THE JACKS, THE BALL, THE GAMES, THE CHALLENGE
Here's everything you need to play one of the world's oldest games. Learn to toss, scatter, and flip. aster the Flying Dutchman. Call "Overs!," holler "Haystacks!," add a thumber for real difficulty. Bring in some friends and go from Onesies and Twosies to Forty-sixies! Be a true jackspert!
About the Author
Sally Chabert is co-author of Presidential Wit & Wisdom, Celebrate America, and The Cocktail Hour. Her life-long love of Jacks is now shared with her husband and two children. She lives outside Boston.
Read an Excerpt
From the Introduction
Jacks is an amazing game. It's been played by millions of people, over thousands of years, in every part of the world. So what's the catch? Why is is so popular? It's because the game is so simple and so rewarding.
Jacks is a series of challenges. When you master one challenge, you can smile, feel good, and move on to the next level; if you mess up, you can start over and keep playing until you get it right.
It's an encouraging and engaging concept: Challenge, play, success; challenge, play, success; challenge, play, success.
It's also a very enduring concept. Archaeologists believe that about 20,000 years ago, Cro-Magnon boys and girls (and their parents) were pretty good players. Not only was it a fun way to relax after a long day of hunting and gathering, it was probably a great way for them to improve hand-eye coordination.
Your parents and grandparents and great-grandparents probably played some version of Jacks when they were kids. But they may have called the game something different, like Jackstones, Fivestones, or Dibs. And instead of the pronged metal jacks you have, they may have used stones, seeds, cloth bags filled with rise or beans, or even the bones of animals.
Ask your relatives about Jacks. Or better yet, invite them to play a game or two with you. They may have some long-forgotten tricks to show off and some great stories to share. And it's always fascinating to hear bout being a kid in a different time and a different place, right?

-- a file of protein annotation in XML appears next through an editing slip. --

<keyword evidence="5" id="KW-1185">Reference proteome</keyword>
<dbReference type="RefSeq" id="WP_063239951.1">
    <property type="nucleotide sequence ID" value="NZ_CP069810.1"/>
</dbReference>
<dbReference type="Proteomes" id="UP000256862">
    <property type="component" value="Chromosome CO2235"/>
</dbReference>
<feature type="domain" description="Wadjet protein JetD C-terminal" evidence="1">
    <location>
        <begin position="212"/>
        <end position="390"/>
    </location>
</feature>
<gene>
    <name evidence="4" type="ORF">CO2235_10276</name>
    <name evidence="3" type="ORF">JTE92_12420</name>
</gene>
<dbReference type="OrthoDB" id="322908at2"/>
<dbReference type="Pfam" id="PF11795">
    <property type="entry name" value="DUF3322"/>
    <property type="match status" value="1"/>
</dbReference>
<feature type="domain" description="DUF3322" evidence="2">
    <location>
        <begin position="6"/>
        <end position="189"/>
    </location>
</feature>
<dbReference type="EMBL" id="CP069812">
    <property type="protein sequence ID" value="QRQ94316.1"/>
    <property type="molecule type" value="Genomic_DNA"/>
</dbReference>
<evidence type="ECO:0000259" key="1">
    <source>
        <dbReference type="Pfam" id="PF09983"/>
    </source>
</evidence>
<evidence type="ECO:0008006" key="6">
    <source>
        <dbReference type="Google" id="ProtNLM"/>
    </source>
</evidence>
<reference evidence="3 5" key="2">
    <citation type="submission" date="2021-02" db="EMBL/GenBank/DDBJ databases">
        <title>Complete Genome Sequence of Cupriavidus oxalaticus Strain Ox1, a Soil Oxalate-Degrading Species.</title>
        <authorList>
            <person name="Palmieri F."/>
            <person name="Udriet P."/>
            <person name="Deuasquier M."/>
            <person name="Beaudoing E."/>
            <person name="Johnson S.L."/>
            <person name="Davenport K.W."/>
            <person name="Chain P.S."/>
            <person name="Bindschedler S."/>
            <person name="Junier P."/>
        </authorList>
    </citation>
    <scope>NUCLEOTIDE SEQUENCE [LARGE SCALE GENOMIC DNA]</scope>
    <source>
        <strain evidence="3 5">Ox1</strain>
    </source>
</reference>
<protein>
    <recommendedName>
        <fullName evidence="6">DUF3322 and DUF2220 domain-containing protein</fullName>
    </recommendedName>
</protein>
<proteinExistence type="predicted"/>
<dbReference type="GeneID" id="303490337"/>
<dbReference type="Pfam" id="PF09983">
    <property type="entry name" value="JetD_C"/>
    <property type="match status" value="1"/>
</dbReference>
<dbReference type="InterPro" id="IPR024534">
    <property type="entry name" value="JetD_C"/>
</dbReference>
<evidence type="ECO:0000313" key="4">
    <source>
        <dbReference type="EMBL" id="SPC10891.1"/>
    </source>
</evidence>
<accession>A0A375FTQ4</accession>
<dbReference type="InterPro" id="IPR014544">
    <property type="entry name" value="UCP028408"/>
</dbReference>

With this book you can play all of the current and historical variations within the Jacks family of games. You'll play some of the games with a ball and others without. You can play with the jacks that come with this book, or you can play with stones, fake knucklebones (recipe included, page 168), lite cloth sacks filled with rice, seeds, or beans (instructions included, page 148), or real knucklebones (recipe included, page 171).
You can play many of the games by yourself or with others (some games are best played with four or five players). You can organize a neighborhood or school Jacks tournament and get lots of friends, classmates, even teachers and parents involved.
One of the great things about Jacks is that you don't need a lot of equipment or much space to play. You can play indoors on a smooth floor or outside on a smooth surface like cement.
You can carry the jacks around in your pocket or toss them in your backpack. You can play by yourself on a rainy day or with your friends at recess. You don't need to take lessons or wear special gear (no helmets required!). Jacks is cheap, portable, easy to learn, and, or course, really fun!
And best of all, since almost every kid in the world can play at least one of the Jacks games in this book, you can play with a new friend no matter where you live, no matter where in the world you might visit, and no matter what languages are being spoken. Jacks is the United Nations of games. END
Table of Contents
Jacks Family Tree
Other Jacks Stuff
Index of Games